Location: Manning Valley NSW
Date: September 2009

September 21, 2009. Yesterday morning (Sunday) was such a lovely spring day that I felt guilty about sitting here in front of the computer, and decided to go for a walk across the Martin Bridge, Taree, to the south bank of the Manning River. This time I walked west, up river. For the first few hundred meters, it's a narrow road, which becomes just a track as it passes a few farms and eventually peters out.

Before I crossed the bridge, I took a pic of the wisteria along the fence that divides my house from the one next door, which is a lovely old weatherboard place now used as an office for a financial investment company. Further down the road, I photographed the front of a smash repairs shop (where Tough Titties had her rust cut out) that is now closed. Old Jack still fiddles around with restoring the occasional car or two but no longer does any work for customers.

When I got to the other side of Martin Bridge, I headed west. Not far along the road I chatted to a bloke who was washing his car in the drive. Turned out that he was the retired general manager of the local newspaper, The Manning Times. He showed me two framed photographs of his 4-foot-long pet goanna that lives along the river bank. He's been feeding it for about 4 years. It knows his voice, and comes when he calls. He also gave me permission to take a few pics of his garden. The sunlight was far too bright, and the contrast between light and shade too great, to get any decent images. I should stick to early mornings and late afternoons... BUT... I'm lazy.

The narrow road becomes a two-wheel track, with farms on one side, directly opposite the river. There I met two horses. The stallion was itching for a little slap and tickle, but the mare wore a special coat to prevent her frisky beau from carrying out his intentions. I didn't realize what the situation was all about until I saw him bite the coat in an attempt to remove it from his lady love, hehe. Still and all, they were happy to display their affection for each other to camera.

On the return trip, I spoke to a lady out front of an old heritage house that was obviously undergoing renovations. It was built back in 1840 during the early pioneering days, and was known as The Pines because of the two large pine trees growing out front. They're about the same vintage as the house, and huge now. In those early days, there were no street names or numbers, so the river boat delivered various goods to "The Pines" as the house was commonly known. Martin Bridge, incidentally, was opened in 1940, 100 years after the house was built.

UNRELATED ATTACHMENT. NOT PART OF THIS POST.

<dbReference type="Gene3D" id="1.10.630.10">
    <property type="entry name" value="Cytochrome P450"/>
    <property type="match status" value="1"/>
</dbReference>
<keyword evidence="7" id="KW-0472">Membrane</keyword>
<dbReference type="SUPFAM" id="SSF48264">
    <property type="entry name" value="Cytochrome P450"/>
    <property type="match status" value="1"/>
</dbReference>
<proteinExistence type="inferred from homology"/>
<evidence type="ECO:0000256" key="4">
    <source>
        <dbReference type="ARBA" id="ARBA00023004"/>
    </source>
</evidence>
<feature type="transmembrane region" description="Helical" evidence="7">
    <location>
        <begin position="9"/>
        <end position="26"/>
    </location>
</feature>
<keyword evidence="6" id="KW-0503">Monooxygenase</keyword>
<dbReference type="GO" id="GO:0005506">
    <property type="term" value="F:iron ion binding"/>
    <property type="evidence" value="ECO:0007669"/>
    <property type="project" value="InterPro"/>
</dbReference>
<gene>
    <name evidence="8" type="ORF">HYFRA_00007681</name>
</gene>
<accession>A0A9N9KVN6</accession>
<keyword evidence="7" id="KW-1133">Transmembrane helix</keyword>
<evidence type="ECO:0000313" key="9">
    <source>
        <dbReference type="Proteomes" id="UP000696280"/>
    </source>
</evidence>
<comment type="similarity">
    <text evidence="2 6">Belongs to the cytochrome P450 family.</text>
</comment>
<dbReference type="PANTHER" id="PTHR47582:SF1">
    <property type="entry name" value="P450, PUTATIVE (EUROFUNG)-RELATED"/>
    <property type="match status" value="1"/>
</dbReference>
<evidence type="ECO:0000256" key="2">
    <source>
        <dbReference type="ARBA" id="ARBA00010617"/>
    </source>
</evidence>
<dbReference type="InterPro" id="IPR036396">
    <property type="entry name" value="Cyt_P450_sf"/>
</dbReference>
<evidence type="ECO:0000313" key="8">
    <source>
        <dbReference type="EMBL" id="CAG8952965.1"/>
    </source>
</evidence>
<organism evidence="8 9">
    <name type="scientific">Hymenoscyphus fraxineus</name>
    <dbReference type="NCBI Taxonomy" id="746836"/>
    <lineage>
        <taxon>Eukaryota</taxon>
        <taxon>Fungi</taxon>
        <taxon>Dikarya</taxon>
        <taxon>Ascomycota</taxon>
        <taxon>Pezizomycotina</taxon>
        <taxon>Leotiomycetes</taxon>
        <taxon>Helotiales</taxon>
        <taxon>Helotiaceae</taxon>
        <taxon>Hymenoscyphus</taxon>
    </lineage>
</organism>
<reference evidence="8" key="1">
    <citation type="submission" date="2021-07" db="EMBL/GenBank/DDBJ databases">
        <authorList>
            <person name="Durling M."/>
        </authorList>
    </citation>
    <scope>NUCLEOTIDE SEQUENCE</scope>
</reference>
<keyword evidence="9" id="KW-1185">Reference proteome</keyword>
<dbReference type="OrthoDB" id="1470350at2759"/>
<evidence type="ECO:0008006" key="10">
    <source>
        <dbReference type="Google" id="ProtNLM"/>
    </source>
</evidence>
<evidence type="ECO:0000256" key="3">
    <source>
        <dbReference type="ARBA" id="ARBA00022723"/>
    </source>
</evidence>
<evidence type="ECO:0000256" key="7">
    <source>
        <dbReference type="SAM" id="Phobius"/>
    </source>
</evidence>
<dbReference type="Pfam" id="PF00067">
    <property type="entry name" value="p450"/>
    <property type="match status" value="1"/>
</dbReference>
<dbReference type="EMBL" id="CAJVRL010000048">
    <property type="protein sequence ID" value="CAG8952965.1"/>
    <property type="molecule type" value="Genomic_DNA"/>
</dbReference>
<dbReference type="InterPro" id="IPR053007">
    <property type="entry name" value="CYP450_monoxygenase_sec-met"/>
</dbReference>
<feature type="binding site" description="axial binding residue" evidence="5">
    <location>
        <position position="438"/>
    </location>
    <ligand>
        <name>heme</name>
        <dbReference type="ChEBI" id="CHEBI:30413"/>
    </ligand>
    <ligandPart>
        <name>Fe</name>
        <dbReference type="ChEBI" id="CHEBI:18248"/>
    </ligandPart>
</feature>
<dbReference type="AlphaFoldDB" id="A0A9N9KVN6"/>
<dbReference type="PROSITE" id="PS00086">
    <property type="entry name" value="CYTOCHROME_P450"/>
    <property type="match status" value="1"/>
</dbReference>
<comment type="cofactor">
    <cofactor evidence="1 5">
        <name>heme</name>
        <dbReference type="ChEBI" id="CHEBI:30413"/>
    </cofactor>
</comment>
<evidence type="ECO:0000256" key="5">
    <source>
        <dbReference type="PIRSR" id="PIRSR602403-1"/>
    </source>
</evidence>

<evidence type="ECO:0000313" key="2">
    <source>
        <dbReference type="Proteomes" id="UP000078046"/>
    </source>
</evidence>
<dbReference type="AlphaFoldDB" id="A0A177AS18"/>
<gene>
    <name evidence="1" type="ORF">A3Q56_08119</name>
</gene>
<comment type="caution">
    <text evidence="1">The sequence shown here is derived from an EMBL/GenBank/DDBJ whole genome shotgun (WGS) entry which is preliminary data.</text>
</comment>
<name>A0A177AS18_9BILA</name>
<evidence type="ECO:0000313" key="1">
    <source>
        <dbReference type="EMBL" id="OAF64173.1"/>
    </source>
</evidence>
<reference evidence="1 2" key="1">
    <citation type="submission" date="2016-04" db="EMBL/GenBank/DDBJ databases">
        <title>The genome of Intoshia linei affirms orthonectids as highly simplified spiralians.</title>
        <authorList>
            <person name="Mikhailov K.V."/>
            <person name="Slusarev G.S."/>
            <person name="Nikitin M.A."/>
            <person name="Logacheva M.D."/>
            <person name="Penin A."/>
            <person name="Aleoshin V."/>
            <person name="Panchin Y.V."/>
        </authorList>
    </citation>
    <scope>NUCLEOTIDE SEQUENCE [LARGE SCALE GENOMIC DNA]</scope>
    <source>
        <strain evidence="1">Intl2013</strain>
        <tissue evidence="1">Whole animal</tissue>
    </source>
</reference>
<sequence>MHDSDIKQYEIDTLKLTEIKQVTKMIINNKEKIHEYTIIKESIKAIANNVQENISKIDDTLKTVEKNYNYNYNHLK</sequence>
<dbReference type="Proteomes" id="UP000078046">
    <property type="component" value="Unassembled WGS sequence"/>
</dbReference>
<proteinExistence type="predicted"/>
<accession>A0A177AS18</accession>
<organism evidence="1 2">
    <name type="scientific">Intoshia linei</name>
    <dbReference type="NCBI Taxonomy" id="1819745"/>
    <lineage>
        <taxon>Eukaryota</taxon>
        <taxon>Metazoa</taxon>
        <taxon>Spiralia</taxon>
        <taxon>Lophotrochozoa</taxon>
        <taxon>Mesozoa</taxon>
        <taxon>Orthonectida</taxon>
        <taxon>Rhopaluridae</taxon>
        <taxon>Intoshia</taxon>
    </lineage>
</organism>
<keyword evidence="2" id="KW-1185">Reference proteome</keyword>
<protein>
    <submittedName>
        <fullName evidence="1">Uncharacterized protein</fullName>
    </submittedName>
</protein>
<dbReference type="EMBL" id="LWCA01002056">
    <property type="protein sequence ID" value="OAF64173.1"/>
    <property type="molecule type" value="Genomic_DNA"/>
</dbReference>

The most striking aspect of the south bank is how it contrasts dramatically with the north bank. South of the bridge is rural, sparsely populated and peaceful. Ten minutes away on foot, or two by car, the north bank is in the heart of Taree CBD with all its traffic, noise and people. Yes, it was an interesting and worthwhile walk. One of these days, I must do it again when the lighting is not so intense. Click here for the photo album.

September 14, 2009. I visited Booroowhangary Rainforest Gardens, Taree, again yesterday, for the last time. Bob and Carol Dixon have closed the gardens permanently. When I arrived, no one was there - except a lot of birds, a couple of water dragons and two hares. I parked Bluey near the 'shed' that Bob and Carol sometimes use for overnight stays, and hoofed it around the 6 acre park. It was obvious that the place has suffered neglect in recent times. The days of its former glory are over, I'm afraid - which is quite sad. It occurred to me how much work it took to firstly establish the gardens out of a former wilderness, and secondly how much regular effort went into maintaining the property, almost on a daily basis. Perhaps that's why Bob has lost interest. He ain't no chicken, and the work load must have been enormous. Click here for the photo album.

September 12, 2009. I heard a bunch of thundering V8 engines as I sat here at the computer this morning, and went to investigate. Sure enough, the Manning Valley Cruzers club was holding its annual Show 'n' Shine day in Taree, before continuing its rally 'From the Mountains to the Sea'.

I've taken lots of photos of previous exhibitions by various groups of their vintage, veteran and classic cars, but this time I thought I'd try something a little more arty farty. I'm not a huge fan of old cars per se but I do admire them, and recognize that many of them are genuine objects d'art.

There's a couple of arty pics I rather like. The '37/38 Ford V8 with the tear-drop headlight is interesting, as well as the '59 red Chevrolet with the horizontal fin - kinda like GM's version of the Sydney Opera House. The purple '46 Chevrolet pickup is the model my dad drove when I was a boy, except his was a cream panel van. Speaking of boys, the kid leap-frogging the metal post had already done a leap or two, so I asked him if he would do another one for the camera. He happily obliged. On the way home, I decided to take a pic of the shoe repair shop - the second is better because it shows a range of repair tools in the window. That store is one of the few remaining original shopfronts in town. The bloke who runs it now is the son of the former owner, so it's been in the family for half a century or more.

Ah, yes, St Paul's Presbyterian church. I love that little church. It's just so sweet! Its younger more modern sister is next door, but I prefer the original. Further along Albert Street, on the way back to my house, I took a few pics of the flowering wisteria outside the dentist's surgery. It's spring ya know! Click here for the photo album.


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